A brief word about the title. It seems a little misleading in that the author spends little time discussing Jesus' responses to or references to these the Hebrew Scriptures. However, the main audience seems to be those who are familiar with the New Testament, most of whom assumed that Jesus was well verses in these writings. I suppose The Bible Jesus Quoted or The Scriptures Jesus Read More Carefully Than the Pharisees and Teachers of the Law isn't very catchy.

The Bible Jesus Read was first published in 1999, but is not at all dated. And despite a couple of missteps, at least for me, the book is overall quite edifying.


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Thursday, July 10, 2014

Repent! Or Perish?

"Do you think that these Galileans were worse sinners than all the other Galileans, because they suffered this way? No, I tell you; but unless you repent, you will all likewise perish."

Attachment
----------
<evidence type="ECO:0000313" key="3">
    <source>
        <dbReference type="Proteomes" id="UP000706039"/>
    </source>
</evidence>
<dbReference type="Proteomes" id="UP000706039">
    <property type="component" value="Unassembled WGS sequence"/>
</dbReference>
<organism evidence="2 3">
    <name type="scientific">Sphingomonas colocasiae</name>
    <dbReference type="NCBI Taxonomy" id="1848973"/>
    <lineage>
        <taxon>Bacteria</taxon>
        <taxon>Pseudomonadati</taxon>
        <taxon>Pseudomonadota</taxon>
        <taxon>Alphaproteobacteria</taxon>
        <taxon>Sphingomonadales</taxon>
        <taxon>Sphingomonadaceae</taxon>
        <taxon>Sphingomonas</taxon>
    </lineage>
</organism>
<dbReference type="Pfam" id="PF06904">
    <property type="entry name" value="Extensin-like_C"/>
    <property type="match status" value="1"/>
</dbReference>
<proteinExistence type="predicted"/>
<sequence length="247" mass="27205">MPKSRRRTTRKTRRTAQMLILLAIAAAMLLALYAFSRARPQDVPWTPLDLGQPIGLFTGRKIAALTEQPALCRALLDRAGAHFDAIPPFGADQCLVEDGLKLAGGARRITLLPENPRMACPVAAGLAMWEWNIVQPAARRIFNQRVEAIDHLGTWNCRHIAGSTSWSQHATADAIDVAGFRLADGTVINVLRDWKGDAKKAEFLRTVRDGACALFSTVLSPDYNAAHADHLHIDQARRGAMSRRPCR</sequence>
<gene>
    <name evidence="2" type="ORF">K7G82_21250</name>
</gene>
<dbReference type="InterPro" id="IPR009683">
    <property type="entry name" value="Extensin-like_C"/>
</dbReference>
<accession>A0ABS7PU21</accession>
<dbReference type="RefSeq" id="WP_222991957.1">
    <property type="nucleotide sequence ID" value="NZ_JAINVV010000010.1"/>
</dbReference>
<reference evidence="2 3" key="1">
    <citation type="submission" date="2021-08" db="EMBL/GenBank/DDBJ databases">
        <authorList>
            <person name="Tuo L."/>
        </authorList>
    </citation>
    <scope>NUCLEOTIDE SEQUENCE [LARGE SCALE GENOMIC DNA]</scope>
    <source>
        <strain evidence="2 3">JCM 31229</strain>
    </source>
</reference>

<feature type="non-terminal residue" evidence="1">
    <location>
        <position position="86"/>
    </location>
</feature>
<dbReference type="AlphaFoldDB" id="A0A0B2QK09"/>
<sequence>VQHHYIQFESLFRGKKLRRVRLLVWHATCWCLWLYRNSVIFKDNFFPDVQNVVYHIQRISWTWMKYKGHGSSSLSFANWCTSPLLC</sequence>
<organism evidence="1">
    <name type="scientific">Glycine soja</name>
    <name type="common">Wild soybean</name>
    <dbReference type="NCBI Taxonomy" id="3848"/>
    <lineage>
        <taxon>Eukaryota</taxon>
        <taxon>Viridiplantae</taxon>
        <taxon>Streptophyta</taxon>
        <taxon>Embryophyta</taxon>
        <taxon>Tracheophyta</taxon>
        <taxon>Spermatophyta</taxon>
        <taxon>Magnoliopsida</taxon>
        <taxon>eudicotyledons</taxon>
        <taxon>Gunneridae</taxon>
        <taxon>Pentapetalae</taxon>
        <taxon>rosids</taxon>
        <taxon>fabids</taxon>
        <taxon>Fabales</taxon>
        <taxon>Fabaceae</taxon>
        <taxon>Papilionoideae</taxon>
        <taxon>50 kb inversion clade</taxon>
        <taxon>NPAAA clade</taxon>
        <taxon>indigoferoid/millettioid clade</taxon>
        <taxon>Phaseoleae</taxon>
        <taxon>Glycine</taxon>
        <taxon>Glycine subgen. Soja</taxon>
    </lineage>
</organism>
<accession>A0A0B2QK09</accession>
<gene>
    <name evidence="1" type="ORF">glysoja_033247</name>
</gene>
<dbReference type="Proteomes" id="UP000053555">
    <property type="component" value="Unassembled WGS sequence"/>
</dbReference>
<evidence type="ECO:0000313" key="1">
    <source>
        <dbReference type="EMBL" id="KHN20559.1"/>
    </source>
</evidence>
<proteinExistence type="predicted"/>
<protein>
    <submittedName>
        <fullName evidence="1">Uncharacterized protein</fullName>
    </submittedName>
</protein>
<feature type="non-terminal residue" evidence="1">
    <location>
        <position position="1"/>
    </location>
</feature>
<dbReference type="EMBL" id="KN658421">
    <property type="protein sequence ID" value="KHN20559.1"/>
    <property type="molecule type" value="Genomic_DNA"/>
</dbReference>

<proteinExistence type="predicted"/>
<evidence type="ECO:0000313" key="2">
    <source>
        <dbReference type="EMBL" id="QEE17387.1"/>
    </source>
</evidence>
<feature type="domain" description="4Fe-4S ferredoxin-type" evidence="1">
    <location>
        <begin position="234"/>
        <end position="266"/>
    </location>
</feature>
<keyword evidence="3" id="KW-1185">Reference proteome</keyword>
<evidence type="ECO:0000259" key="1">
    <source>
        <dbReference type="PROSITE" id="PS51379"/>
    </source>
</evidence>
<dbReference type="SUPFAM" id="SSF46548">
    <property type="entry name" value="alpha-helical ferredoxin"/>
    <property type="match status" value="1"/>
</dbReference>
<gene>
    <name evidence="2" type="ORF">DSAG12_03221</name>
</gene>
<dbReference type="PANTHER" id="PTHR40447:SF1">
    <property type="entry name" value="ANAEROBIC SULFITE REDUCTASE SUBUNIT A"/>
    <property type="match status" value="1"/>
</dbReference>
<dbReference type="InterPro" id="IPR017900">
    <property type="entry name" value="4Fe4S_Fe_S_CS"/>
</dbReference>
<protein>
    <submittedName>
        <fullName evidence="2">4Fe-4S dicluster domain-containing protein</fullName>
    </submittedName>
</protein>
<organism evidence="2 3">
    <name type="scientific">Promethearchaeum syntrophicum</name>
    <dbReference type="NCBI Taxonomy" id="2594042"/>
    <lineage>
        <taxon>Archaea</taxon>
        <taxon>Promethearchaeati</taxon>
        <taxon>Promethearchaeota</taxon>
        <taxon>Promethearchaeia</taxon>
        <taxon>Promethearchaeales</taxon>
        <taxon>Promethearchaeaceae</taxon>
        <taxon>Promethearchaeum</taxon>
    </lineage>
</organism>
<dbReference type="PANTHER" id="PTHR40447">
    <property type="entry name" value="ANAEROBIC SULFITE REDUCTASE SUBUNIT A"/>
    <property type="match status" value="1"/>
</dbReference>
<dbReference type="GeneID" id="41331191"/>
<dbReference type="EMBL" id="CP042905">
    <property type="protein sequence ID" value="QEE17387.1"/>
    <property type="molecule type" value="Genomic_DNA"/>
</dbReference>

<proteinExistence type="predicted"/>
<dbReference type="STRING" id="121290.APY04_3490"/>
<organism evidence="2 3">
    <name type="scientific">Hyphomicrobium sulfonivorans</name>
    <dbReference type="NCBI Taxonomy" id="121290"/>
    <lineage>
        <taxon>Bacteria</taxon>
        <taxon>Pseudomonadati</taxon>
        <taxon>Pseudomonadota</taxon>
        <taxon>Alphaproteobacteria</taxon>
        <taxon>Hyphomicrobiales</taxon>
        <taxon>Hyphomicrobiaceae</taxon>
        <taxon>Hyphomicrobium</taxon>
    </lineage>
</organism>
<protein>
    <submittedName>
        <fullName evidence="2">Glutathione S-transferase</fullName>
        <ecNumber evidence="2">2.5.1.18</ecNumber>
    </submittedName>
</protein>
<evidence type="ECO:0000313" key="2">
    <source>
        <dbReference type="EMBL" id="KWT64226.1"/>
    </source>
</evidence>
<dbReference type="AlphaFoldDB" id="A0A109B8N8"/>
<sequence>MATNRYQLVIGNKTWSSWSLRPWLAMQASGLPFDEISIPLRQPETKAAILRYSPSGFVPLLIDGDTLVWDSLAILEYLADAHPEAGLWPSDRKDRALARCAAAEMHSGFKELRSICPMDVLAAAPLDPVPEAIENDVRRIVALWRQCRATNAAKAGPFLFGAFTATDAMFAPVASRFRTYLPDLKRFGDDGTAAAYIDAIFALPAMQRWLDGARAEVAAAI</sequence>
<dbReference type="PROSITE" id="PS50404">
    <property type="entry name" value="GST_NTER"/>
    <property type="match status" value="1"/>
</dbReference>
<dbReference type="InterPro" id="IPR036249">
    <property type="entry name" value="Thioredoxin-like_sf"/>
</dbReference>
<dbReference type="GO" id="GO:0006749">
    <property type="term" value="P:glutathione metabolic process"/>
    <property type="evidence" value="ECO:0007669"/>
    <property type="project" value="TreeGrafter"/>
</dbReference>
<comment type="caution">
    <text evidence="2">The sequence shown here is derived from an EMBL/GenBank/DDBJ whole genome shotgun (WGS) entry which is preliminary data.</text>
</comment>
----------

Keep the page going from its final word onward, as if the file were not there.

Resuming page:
Reading this is troublesome for me because on the surface it seems that Jesus is contradicting himself, or at least the picture of a nice, forgiving man who wants us all to know that God love us. But taken in context, we find that the contradiction lies in us, not Him.

The same Jesus who said this also told people he had healed their sins were forgiven. Once his disciples, assuming that there was a direct correlation between sin and suffering, asked if a man born blind or his parents had sinned. The Lord's answer was neither, but "that the works of God might be displayed in him." We find that Jesus does not adhere to formulas and calculations, but always to glorify His Father.